With the city of Chicago still reeling from the grisly footage of 17-year-old Laquan McDonald's death at the hands of police, a video showing a Chicago cop fatally shooting another 17-year-old, Cedrick Chatman, has been released on a judge's order.
In recent months, with a Department of Justice investigation underway and the national media breathing down his neck, Chicago Mayor Rahm Emanuel fired the city's police superintendent and created a police accountability task force, while the top official for the city's preexisting—and troubled—Independent Police Review Authority also resigned. But even as the mayor has acknowledged the need for sweeping change in how Chicago cops do their jobs, lawyers for the city have apparently been busy keeping video of Chatman's 2013 death hidden from the public.
"The city has been fighting us tooth and nail on getting the video out," said Mark Smolens, one of the lawyers for the Chatman family. "You have the incongruity of the city lawyers a few blocks away arguing against the release of the video, and the mayor saying this is a new era of transparency for police."
Unlike McDonald, Chatman was completely unarmed when police shot him four times in the middle of the day on January 7, 2013. The police narrative claims that the teen was carrying an unknown dark object that police interpreted as threatening, though the item was later revealed to be an iPhone 5 case, after it was recovered from Chatman's body. Footage from several separate surveillance cameras was released Thursday, offering imperfect views of the incident, including images of the officer firing off camera and Chatman collapsing to the ground.
Like McDonald, Chatman was moving away from the cop when he was shot down. According to police, Chatman ran after two officers, guns drawn, ordered him out of a Dodge Charger that had been reported stolen. Both cops—including the shooter, Officer Kevin Fry, who told the investigators that he shot the teenager out of fear for his own life and that of his partner—remain on the force and have not faced criminal charges.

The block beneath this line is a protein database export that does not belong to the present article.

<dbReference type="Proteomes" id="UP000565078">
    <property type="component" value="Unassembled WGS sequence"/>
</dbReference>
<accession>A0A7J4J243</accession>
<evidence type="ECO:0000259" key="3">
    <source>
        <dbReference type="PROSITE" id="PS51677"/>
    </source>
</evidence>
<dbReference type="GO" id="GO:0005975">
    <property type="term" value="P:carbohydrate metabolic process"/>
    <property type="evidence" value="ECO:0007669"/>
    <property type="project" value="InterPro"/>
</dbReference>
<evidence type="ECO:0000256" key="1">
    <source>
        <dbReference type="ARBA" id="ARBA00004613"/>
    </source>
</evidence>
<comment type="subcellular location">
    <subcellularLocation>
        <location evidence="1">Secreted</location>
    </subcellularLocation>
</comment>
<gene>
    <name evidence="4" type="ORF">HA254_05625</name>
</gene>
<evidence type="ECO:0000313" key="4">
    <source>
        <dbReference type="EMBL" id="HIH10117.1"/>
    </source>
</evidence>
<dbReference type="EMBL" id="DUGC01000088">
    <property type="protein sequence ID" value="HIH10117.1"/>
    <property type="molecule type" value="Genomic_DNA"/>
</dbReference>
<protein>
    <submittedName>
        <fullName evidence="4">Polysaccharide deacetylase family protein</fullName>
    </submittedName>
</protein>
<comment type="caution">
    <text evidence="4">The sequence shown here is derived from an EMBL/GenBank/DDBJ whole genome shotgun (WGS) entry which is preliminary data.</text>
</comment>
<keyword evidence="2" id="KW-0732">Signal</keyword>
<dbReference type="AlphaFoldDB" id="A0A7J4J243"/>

The Independent Police Review Authority found the Chatman shooting to be justified, but only after former IPRA investigator Lorenzo Davis initially concluded otherwise, and recommended that Fry be fired. Instead, it was Davis who, unwilling to alter his report, was fired, he told the New York Times. (Davis has since filed a wrongful termination lawsuit.)
Like Jason Van Dyke, the officer who shot McDonald 16 times and has been indicted on first-degree murder charges, Fry has a troubling history of undisciplined misconduct complaints. His record cites 30 incidents in total, according to the Citizens Police Data Project, which was released in November by the Invisible Institute, where I work as a journalist. Fry's history includes multiple allegations of use of force, illegal search, and false arrest of citizens. Likewise, Van Dyke has 20 complaints in the same database, though the city has since provided reporters with additional records showing additional allegations against him.
On the eve of the judge's decision to release the Chatman video, the city's lawyers made an 11th-hour attempt to save face, filing a motion to withdraw their longstanding opposition from the protective order that guarded the video. "I went to a lot of trouble to decide this issue," Judge Robert W. Gettleman said in court Thursday, criticizing the city for wasting his time.
"They've had over two and a half years to be transparent with this case," Brian Coffman, a lawyer who also represents the Chatman family, told reporters outside of the hearing.
Lawyers for the city did not respond to multiple message requests for comment.
Release of the video evidence was initially held up by the criminal cases of two men who were allegedly with Chatman at the time of his death. The pair, Martel Odum and Akeem Clarke, faced murder charges, later dropped, for the teen's death. They pleaded guilty to robbery and unlawful vehicular invasion and were sentenced to ten years.
Chatman's mother does not wish to see the video, her lawyers say. But when Chicagoans discuss the events that led to her son's death, the video can now speak for itself.
"It makes you angry when [the police] are allowed to create this story about conduct by a young man who is literally running down a street," Smolens said. "Less than ten seconds from the time he got out and the time he is mortally wounded on a street in the City of Chicago."
Leaving a public event after the release of the video, Emanuel dodged questions from reporters who followed the mayor to an elevator.
"We're in the middle of transition to a different policy as it relates to transparency and letting that material out and the decision is exactly an example of that," Emanuel said, according to ABC News 7 Chicago.
Meanwhile, as activists plan protests in Chicago, Emanuel's own plans to host an annual Martin Luther King breakfast are being met with calls for African-American clergy members to boycott the event.
"Dr. King fought for civil rights, and I just feel that the mayor is not adequately leading the city in the African-American community in the right direction," said community activist William Calloway, who held a protest Monday at the intersection where Chatman was shot in the South Shore neighborhood. "Due to the current conditions in African-American community, under the current mayoral administration, I thought it would be disrespectful to the legacy of Dr. King."
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